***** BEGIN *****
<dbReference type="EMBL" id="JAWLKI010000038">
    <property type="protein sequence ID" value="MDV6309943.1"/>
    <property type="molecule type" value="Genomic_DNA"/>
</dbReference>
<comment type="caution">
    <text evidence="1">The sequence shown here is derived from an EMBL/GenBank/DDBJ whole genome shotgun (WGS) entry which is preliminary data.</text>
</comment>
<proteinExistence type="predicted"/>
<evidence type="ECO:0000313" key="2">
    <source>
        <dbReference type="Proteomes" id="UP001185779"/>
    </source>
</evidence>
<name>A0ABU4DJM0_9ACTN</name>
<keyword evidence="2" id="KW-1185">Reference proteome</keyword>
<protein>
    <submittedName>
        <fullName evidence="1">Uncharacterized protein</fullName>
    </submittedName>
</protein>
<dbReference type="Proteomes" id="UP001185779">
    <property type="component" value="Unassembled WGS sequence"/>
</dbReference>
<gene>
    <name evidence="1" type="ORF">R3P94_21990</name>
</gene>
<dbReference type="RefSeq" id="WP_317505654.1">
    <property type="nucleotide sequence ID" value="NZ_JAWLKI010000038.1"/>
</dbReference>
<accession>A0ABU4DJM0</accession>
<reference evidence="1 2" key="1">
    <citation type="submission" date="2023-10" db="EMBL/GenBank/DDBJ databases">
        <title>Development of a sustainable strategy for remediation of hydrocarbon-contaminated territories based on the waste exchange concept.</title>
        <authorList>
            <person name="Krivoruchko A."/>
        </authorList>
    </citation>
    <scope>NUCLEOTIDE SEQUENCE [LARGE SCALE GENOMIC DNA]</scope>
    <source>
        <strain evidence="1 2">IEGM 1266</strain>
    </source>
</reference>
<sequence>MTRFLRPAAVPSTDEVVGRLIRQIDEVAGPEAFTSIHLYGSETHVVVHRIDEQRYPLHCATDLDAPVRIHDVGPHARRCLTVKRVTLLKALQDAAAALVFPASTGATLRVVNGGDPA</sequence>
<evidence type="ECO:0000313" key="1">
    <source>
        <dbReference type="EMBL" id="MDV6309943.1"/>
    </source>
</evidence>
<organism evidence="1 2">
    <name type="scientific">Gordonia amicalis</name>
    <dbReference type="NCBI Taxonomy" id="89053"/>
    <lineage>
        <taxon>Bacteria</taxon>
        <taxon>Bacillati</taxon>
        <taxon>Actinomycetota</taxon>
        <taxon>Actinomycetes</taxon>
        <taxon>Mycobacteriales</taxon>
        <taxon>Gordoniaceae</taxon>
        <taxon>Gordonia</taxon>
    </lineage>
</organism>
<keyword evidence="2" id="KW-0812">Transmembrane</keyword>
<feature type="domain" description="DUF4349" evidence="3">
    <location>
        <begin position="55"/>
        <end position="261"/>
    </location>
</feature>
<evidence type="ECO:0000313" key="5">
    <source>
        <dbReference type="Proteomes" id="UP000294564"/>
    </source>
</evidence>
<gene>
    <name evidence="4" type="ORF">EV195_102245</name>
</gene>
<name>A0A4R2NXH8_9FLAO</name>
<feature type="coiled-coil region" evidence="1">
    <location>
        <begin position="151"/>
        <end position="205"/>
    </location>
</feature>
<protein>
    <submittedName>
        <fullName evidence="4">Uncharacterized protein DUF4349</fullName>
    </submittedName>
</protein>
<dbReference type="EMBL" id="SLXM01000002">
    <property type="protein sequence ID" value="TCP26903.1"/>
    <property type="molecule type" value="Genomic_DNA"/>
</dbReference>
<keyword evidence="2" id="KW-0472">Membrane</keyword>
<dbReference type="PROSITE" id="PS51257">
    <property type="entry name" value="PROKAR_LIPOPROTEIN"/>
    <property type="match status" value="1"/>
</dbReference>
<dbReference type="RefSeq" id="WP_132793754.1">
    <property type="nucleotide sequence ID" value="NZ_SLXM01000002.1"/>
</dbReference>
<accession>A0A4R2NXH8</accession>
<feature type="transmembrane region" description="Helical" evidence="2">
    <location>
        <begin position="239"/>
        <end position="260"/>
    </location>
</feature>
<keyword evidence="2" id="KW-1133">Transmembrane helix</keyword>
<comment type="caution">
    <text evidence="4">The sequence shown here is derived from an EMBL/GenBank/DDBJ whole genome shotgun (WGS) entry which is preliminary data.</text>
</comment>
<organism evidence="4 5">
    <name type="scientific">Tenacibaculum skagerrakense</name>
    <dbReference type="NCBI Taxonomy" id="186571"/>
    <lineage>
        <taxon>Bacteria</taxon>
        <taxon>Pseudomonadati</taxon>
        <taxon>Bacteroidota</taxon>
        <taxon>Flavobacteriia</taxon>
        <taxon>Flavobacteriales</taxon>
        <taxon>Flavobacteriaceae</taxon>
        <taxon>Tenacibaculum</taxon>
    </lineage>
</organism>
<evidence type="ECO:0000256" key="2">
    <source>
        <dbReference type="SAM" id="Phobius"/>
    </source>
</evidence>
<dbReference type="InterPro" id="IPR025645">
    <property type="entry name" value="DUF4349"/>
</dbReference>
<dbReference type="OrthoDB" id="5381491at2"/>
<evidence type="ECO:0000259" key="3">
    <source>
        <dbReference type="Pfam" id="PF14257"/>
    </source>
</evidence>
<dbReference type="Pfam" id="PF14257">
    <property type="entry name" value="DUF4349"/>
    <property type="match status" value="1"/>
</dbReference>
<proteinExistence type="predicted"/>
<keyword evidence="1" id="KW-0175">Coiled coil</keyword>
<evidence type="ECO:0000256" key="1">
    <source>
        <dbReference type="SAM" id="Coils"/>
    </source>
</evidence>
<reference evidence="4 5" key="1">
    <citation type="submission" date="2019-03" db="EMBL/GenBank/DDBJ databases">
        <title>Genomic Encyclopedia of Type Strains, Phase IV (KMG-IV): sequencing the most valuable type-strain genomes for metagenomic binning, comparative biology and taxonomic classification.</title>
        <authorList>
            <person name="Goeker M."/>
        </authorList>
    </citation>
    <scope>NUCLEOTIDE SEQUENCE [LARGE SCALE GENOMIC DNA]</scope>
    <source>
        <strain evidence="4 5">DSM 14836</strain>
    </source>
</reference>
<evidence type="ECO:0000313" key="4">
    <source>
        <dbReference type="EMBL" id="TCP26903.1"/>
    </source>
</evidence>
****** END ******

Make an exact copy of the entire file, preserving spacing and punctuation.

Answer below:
<dbReference type="EMBL" id="JAWLKI010000038">
    <property type="protein sequence ID" value="MDV6309943.1"/>
    <property type="molecule type" value="Genomic_DNA"/>
</dbReference>
<comment type="caution">
    <text evidence="1">The sequence shown here is derived from an EMBL/GenBank/DDBJ whole genome shotgun (WGS) entry which is preliminary data.</text>
</comment>
<proteinExistence type="predicted"/>
<evidence type="ECO:0000313" key="2">
    <source>
        <dbReference type="Proteomes" id="UP001185779"/>
    </source>
</evidence>
<name>A0ABU4DJM0_9ACTN</name>
<keyword evidence="2" id="KW-1185">Reference proteome</keyword>
<protein>
    <submittedName>
        <fullName evidence="1">Uncharacterized protein</fullName>
    </submittedName>
</protein>
<dbReference type="Proteomes" id="UP001185779">
    <property type="component" value="Unassembled WGS sequence"/>
</dbReference>
<gene>
    <name evidence="1" type="ORF">R3P94_21990</name>
</gene>
<dbReference type="RefSeq" id="WP_317505654.1">
    <property type="nucleotide sequence ID" value="NZ_JAWLKI010000038.1"/>
</dbReference>
<accession>A0ABU4DJM0</accession>
<reference evidence="1 2" key="1">
    <citation type="submission" date="2023-10" db="EMBL/GenBank/DDBJ databases">
        <title>Development of a sustainable strategy for remediation of hydrocarbon-contaminated territories based on the waste exchange concept.</title>
        <authorList>
            <person name="Krivoruchko A."/>
        </authorList>
    </citation>
    <scope>NUCLEOTIDE SEQUENCE [LARGE SCALE GENOMIC DNA]</scope>
    <source>
        <strain evidence="1 2">IEGM 1266</strain>
    </source>
</reference>
<sequence>MTRFLRPAAVPSTDEVVGRLIRQIDEVAGPEAFTSIHLYGSETHVVVHRIDEQRYPLHCATDLDAPVRIHDVGPHARRCLTVKRVTLLKALQDAAAALVFPASTGATLRVVNGGDPA</sequence>
<evidence type="ECO:0000313" key="1">
    <source>
        <dbReference type="EMBL" id="MDV6309943.1"/>
    </source>
</evidence>
<organism evidence="1 2">
    <name type="scientific">Gordonia amicalis</name>
    <dbReference type="NCBI Taxonomy" id="89053"/>
    <lineage>
        <taxon>Bacteria</taxon>
        <taxon>Bacillati</taxon>
        <taxon>Actinomycetota</taxon>
        <taxon>Actinomycetes</taxon>
        <taxon>Mycobacteriales</taxon>
        <taxon>Gordoniaceae</taxon>
        <taxon>Gordonia</taxon>
    </lineage>
</organism>
<keyword evidence="2" id="KW-0812">Transmembrane</keyword>
<feature type="domain" description="DUF4349" evidence="3">
    <location>
        <begin position="55"/>
        <end position="261"/>
    </location>
</feature>
<evidence type="ECO:0000313" key="5">
    <source>
        <dbReference type="Proteomes" id="UP000294564"/>
    </source>
</evidence>
<gene>
    <name evidence="4" type="ORF">EV195_102245</name>
</gene>
<name>A0A4R2NXH8_9FLAO</name>
<feature type="coiled-coil region" evidence="1">
    <location>
        <begin position="151"/>
        <end position="205"/>
    </location>
</feature>
<protein>
    <submittedName>
        <fullName evidence="4">Uncharacterized protein DUF4349</fullName>
    </submittedName>
</protein>
<dbReference type="EMBL" id="SLXM01000002">
    <property type="protein sequence ID" value="TCP26903.1"/>
    <property type="molecule type" value="Genomic_DNA"/>
</dbReference>
<keyword evidence="2" id="KW-0472">Membrane</keyword>
<dbReference type="PROSITE" id="PS51257">
    <property type="entry name" value="PROKAR_LIPOPROTEIN"/>
    <property type="match status" value="1"/>
</dbReference>
<dbReference type="RefSeq" id="WP_132793754.1">
    <property type="nucleotide sequence ID" value="NZ_SLXM01000002.1"/>
</dbReference>
<accession>A0A4R2NXH8</accession>
<feature type="transmembrane region" description="Helical" evidence="2">
    <location>
        <begin position="239"/>
        <end position="260"/>
    </location>
</feature>
<keyword evidence="2" id="KW-1133">Transmembrane helix</keyword>
<comment type="caution">
    <text evidence="4">The sequence shown here is derived from an EMBL/GenBank/DDBJ whole genome shotgun (WGS) entry which is preliminary data.</text>
</comment>
<organism evidence="4 5">
    <name type="scientific">Tenacibaculum skagerrakense</name>
    <dbReference type="NCBI Taxonomy" id="186571"/>
    <lineage>
        <taxon>Bacteria</taxon>
        <taxon>Pseudomonadati</taxon>
        <taxon>Bacteroidota</taxon>
        <taxon>Flavobacteriia</taxon>
        <taxon>Flavobacteriales</taxon>
        <taxon>Flavobacteriaceae</taxon>
        <taxon>Tenacibaculum</taxon>
    </lineage>
</organism>
<evidence type="ECO:0000256" key="2">
    <source>
        <dbReference type="SAM" id="Phobius"/>
    </source>
</evidence>
<dbReference type="InterPro" id="IPR025645">
    <property type="entry name" value="DUF4349"/>
</dbReference>
<dbReference type="OrthoDB" id="5381491at2"/>
<evidence type="ECO:0000259" key="3">
    <source>
        <dbReference type="Pfam" id="PF14257"/>
    </source>
</evidence>
<dbReference type="Pfam" id="PF14257">
    <property type="entry name" value="DUF4349"/>
    <property type="match status" value="1"/>
</dbReference>
<proteinExistence type="predicted"/>
<keyword evidence="1" id="KW-0175">Coiled coil</keyword>
<evidence type="ECO:0000256" key="1">
    <source>
        <dbReference type="SAM" id="Coils"/>
    </source>
</evidence>
<reference evidence="4 5" key="1">
    <citation type="submission" date="2019-03" db="EMBL/GenBank/DDBJ databases">
        <title>Genomic Encyclopedia of Type Strains, Phase IV (KMG-IV): sequencing the most valuable type-strain genomes for metagenomic binning, comparative biology and taxonomic classification.</title>
        <authorList>
            <person name="Goeker M."/>
        </authorList>
    </citation>
    <scope>NUCLEOTIDE SEQUENCE [LARGE SCALE GENOMIC DNA]</scope>
    <source>
        <strain evidence="4 5">DSM 14836</strain>
    </source>
</reference>
<evidence type="ECO:0000313" key="4">
    <source>
        <dbReference type="EMBL" id="TCP26903.1"/>
    </source>
</evidence>